Despite the development of new treatment strategies, chronic lymphocytic leukemia (CLL) remains an incurable disease. Apoptosis dysregulation caused by environmental signaling, predominantly within lymph nodes, plays a key role in CLL maintenance and treatment resistance. In earlier work, we demonstrated that expression of the pro-apoptotic Bcl-2 family memberNoxa is increased in circulating CLL cells compared to normal B-cells (1). Moreover, Noxa levels are decreased in CLL cells that reside in the lymph node while its key anti-apoptotic binding partner, Mcl-1, shows a reverse trend (2). This suggests that the decreased Noxa/MCL-1 ratio within the microenvironment may contribute to enhanced CLL survival. Here we aimed at elucidating a functional role for Noxa in CLL in the context of a murine model by crossing Noxa deficient mice (Noxa-KO) with Eμ.Tcl1-Tg mice (TCL1) mice.
We first established that also in Tcl1 mice the Noxa/Mcl-1 ratio was increased PB vs. LN cells. The phenotype and distribution of leukemic cells was similar in Tcl1 and Noxa-KO/tcl1 mice. Interestingly, the accumulation of CLL cells in the peripheral blood was accelerated in Noxa-KO/TCL1 mice. This was accompanied by a reduction of apoptotic cells in the spleen of Noxa-KO/TCL1 mice. In accordance with these findings, survival of Noxa-KO/Tcl1 mice was decreased compared to the Tcl1 mice (342 days vs. 396 days, p<0.001, Figure 1). Our data suggest a role for Noxa in CLL as a tumor suppressor, and provides a rationale for the use of compounds which may alter the Noxa/Mcl1 balance in patients.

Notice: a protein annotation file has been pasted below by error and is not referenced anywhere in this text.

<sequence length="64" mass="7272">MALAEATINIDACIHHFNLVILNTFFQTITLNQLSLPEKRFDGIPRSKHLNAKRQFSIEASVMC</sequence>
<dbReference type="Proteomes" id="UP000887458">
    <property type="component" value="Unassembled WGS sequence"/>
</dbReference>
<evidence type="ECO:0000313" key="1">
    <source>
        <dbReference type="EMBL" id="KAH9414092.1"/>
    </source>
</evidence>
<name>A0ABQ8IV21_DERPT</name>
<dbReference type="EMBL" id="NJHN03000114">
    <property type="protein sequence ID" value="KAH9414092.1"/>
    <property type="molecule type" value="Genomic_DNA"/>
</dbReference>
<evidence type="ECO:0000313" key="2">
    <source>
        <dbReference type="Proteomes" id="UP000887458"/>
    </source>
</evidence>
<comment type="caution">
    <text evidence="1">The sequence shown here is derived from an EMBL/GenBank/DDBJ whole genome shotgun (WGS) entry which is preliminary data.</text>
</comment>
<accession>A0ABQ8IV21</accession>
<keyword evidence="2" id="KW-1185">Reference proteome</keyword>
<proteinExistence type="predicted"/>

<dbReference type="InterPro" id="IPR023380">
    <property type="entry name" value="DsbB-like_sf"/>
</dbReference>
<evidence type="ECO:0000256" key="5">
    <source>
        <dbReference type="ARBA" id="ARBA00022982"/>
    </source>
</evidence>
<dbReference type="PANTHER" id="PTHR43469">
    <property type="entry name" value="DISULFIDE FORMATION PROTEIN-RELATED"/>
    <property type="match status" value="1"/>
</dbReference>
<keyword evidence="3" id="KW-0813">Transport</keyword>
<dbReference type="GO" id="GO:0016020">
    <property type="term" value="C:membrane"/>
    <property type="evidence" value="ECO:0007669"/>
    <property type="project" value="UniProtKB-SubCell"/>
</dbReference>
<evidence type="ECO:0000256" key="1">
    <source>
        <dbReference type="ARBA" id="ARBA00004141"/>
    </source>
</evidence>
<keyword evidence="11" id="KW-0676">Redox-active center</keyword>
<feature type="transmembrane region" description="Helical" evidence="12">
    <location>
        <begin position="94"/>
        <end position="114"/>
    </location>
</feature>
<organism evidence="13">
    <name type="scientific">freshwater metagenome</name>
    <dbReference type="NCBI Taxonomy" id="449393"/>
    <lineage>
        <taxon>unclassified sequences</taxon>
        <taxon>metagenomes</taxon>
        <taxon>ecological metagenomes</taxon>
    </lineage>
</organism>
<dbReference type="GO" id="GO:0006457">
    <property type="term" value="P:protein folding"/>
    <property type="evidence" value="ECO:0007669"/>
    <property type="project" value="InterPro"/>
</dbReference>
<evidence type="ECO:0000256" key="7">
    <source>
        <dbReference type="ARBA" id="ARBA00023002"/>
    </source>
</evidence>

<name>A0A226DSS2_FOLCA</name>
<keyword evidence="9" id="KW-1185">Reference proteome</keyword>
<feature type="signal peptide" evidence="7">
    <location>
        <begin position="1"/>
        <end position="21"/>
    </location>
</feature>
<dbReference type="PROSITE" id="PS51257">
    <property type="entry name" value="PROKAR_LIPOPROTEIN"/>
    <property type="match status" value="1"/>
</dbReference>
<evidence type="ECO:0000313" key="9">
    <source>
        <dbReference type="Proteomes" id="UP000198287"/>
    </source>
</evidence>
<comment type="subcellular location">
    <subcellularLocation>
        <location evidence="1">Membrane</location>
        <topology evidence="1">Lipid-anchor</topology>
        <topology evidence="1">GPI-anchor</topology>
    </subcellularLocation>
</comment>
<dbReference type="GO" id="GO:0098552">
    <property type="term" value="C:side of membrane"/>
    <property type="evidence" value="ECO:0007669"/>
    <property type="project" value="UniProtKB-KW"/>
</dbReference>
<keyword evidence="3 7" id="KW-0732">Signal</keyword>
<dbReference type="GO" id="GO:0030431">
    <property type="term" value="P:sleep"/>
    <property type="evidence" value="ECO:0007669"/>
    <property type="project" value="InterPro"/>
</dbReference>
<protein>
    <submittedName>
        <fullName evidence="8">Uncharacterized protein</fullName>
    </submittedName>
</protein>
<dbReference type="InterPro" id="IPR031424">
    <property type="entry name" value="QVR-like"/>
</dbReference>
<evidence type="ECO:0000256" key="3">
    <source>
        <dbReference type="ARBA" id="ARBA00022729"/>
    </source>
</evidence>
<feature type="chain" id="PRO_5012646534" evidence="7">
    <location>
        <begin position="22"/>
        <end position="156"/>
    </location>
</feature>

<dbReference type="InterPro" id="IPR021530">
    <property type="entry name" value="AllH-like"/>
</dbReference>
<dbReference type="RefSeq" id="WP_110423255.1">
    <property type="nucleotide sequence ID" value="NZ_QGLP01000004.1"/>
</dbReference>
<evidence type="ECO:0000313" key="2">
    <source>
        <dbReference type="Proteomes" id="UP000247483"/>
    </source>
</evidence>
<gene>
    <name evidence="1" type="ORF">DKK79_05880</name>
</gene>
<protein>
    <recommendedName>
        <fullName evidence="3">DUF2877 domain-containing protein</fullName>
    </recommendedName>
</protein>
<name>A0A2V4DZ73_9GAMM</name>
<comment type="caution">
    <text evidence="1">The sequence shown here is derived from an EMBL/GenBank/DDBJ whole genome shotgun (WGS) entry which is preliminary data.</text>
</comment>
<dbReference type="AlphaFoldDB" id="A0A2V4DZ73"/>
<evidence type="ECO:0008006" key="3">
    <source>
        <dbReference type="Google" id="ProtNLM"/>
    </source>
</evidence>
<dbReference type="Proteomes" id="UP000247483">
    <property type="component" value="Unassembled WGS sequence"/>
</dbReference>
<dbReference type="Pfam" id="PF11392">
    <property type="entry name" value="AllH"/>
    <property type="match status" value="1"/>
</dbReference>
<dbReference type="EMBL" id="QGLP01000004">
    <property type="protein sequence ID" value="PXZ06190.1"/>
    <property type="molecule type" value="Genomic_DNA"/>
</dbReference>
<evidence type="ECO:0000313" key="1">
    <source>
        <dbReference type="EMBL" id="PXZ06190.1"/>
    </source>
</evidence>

1. W. J. Mackus et al., Chronic lymphocytic leukemia cells display p53-dependent drug-induced Puma upregulation. Leukemia19, 427-434 (2005).
2. L. A. Smit et al., Differential Noxa/Mcl-1 balance in peripheral versus lymph node chronic lymphocytic leukemia cells correlates with survival capacity. Blood109, 1660-1668 (2007).
No relevant conflicts of interest to declare.
Asterisk with author names denotes non-ASH members.